Now there’s a word fraught with meaning: DIVORCE. For some it means liberation from an abusive or otherwise untenable situation. For some it means the destruction of their cherished hopes and dreams for the future. For some it means no hard feelings, sorry it didn’t work out. The variations on these feelings are virtually infinite, and frequently determined by whether the divorcing party is – to use technical legal terms – the “dumper” or the “dumpee”. They also are changeable as the matter proceeds. Even if you are absolutely firm in your resolve to see it through to the end, if you don’t feel ambivalent at some point in the divorce process your heart must be made out of wood.

Having been divorced myself before going to law school, I have always been acutely aware of the pain caused by the process, and have worked actively in my practice since Day One to alleviate it to the extent possible. Way back in the day, there was no such thing as alternate dispute resolution in family law practice: no mediation, little to no arbitration, and certainly no collaboration, a process in which the parties and counsel pledge at the outset to resolve their issues without Court intervention. Before these modalities became readily available, and in the case of mediation part of the process itself, it was always a pleasure to have counsel on the other side willing to work cooperatively. That remains true to this day. Many’s the time I have told prospective clients that I will work diligently to represent their interests, and to get them the best deal possible, but I won’t use the legal system to bash the other party. There are plenty of attorneys willing to be “gladiators”, and I refer folks to them if that’s how they wish to proceed.

In fact, unless there are very unusual circumstances, there is no need to go rushing into Court. Once there, you’re stuck in the system and dance to their tune: certain things need to be done by certain dates, and woe befalls those who don’t adhere to the schedule. My strong preference in most situations is to see how far we can get to settlement first, because once that’s accomplished, it’s just a matter of paperwork to finalize the divorce. Not all of my colleagues agree with this approach. One whom I’ve known for many years said when I called to let him know I was on the other side, “Oh no! You’re going to yell at me, because I filed a Complaint for Divorce. You talk first, file later. I file first, talk later.” We managed to get through it nevertheless because he was more than willing to work cooperatively, and even more importantly, our clients insisted that it be done that way.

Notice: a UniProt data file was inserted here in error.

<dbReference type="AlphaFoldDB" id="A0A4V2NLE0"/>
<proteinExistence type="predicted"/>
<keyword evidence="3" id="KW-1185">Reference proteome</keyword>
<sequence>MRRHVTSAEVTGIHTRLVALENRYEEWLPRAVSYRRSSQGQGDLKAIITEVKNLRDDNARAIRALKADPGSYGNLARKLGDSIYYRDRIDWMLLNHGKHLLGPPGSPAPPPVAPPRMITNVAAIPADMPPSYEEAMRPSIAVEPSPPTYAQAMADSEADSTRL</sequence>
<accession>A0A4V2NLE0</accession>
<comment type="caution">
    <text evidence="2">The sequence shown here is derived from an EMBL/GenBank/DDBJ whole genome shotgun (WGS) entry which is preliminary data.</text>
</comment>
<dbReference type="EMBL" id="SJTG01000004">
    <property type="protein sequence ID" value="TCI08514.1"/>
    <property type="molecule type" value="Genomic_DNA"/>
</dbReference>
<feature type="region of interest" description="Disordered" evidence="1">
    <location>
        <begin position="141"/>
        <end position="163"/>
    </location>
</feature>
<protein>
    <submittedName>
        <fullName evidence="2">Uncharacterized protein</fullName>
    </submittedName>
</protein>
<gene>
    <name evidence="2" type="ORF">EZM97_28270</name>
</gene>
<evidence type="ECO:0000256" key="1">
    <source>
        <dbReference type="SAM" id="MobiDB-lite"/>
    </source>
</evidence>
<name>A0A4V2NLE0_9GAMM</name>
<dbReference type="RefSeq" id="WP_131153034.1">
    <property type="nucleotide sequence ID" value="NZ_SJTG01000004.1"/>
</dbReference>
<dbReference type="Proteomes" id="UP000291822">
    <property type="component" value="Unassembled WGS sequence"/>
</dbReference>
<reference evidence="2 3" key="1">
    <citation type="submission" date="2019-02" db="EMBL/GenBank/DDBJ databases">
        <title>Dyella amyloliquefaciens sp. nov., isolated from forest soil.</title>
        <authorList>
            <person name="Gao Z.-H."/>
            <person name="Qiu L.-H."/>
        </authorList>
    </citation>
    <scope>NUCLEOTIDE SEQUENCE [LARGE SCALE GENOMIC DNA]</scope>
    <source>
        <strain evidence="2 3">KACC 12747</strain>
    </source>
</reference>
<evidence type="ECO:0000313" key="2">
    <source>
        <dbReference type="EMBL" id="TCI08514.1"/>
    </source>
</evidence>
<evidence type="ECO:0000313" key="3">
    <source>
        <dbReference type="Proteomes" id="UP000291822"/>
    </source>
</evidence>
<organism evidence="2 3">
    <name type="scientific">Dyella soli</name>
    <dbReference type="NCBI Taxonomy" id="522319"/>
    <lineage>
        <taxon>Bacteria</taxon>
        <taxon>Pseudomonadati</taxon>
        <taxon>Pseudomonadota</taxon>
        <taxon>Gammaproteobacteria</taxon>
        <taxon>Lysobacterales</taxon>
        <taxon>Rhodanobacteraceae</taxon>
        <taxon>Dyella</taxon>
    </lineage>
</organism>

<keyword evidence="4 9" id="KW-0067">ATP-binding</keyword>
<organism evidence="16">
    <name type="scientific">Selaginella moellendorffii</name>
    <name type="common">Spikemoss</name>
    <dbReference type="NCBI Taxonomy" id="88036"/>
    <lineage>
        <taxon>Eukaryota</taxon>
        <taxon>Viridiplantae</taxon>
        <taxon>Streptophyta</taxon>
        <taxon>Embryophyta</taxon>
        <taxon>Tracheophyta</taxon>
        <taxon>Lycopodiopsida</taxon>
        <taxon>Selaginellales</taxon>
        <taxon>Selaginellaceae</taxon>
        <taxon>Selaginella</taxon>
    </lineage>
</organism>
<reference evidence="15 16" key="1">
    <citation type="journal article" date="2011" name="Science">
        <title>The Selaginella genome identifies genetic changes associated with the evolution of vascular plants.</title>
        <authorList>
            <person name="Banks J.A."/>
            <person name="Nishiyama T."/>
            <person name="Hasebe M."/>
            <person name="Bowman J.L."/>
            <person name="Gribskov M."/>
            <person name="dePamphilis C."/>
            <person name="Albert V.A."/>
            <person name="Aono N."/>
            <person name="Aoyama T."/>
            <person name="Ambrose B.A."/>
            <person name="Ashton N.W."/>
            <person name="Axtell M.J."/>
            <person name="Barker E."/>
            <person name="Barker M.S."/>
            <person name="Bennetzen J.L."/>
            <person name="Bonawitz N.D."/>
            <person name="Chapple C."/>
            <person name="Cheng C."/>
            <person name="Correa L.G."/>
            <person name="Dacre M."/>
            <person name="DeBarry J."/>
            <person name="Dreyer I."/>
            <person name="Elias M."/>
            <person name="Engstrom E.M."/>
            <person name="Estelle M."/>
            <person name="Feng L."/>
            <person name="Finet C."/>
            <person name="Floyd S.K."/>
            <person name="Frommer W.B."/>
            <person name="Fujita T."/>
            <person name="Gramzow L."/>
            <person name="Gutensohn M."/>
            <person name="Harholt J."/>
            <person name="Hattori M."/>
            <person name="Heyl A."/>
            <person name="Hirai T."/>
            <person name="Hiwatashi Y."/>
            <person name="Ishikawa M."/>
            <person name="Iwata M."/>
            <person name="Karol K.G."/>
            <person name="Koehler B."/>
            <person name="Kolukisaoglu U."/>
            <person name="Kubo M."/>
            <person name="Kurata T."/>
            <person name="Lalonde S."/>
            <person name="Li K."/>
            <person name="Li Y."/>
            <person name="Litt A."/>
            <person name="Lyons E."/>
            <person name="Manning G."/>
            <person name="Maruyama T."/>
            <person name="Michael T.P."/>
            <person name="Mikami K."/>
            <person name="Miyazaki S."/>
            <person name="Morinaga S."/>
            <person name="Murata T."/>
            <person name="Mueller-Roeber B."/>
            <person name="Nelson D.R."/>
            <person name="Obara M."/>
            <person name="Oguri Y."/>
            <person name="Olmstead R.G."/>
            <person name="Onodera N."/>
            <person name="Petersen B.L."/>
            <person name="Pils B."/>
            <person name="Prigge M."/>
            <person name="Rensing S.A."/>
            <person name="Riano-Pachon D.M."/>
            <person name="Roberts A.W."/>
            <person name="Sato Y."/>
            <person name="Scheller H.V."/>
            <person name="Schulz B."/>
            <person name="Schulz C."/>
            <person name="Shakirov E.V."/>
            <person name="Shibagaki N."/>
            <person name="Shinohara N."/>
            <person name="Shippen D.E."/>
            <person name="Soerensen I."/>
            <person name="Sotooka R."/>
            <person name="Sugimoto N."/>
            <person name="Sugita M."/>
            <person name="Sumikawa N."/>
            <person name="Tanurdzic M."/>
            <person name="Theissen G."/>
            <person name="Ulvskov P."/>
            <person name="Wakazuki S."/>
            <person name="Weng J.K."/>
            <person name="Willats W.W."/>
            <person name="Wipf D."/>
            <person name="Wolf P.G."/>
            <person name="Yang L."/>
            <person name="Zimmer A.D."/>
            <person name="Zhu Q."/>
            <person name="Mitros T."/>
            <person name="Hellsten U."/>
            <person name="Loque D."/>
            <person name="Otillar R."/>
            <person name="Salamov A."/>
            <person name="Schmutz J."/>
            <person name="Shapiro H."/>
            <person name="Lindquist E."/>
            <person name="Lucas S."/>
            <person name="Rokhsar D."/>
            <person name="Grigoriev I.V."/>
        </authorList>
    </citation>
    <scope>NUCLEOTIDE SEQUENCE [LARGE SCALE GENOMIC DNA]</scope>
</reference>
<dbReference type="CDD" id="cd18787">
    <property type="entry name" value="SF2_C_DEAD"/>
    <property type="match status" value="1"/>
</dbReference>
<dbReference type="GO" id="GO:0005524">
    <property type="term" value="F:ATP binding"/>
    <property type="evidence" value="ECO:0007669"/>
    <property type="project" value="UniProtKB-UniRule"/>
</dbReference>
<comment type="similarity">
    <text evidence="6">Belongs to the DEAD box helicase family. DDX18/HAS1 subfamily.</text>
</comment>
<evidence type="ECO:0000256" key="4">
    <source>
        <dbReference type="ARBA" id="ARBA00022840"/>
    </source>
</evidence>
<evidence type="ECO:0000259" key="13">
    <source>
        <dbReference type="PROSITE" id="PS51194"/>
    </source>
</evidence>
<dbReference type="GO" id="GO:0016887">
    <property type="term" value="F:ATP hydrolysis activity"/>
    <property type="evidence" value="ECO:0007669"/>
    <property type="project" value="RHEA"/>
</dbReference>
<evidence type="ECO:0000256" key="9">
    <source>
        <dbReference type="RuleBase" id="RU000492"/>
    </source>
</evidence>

No matter where you may fall on the feelings spectrum, we stand ready to assist our clients in negotiating this difficult time in their lives with compassionate understanding and legal know how.

Pamela M. Copeland

Pamela M. Copeland is a New Jersey Supreme Court Certified Matrimonial Attorney, Mediator, and Collaborative Professional committed to providing you with the highest quality family law legal services at a reasonable cost.
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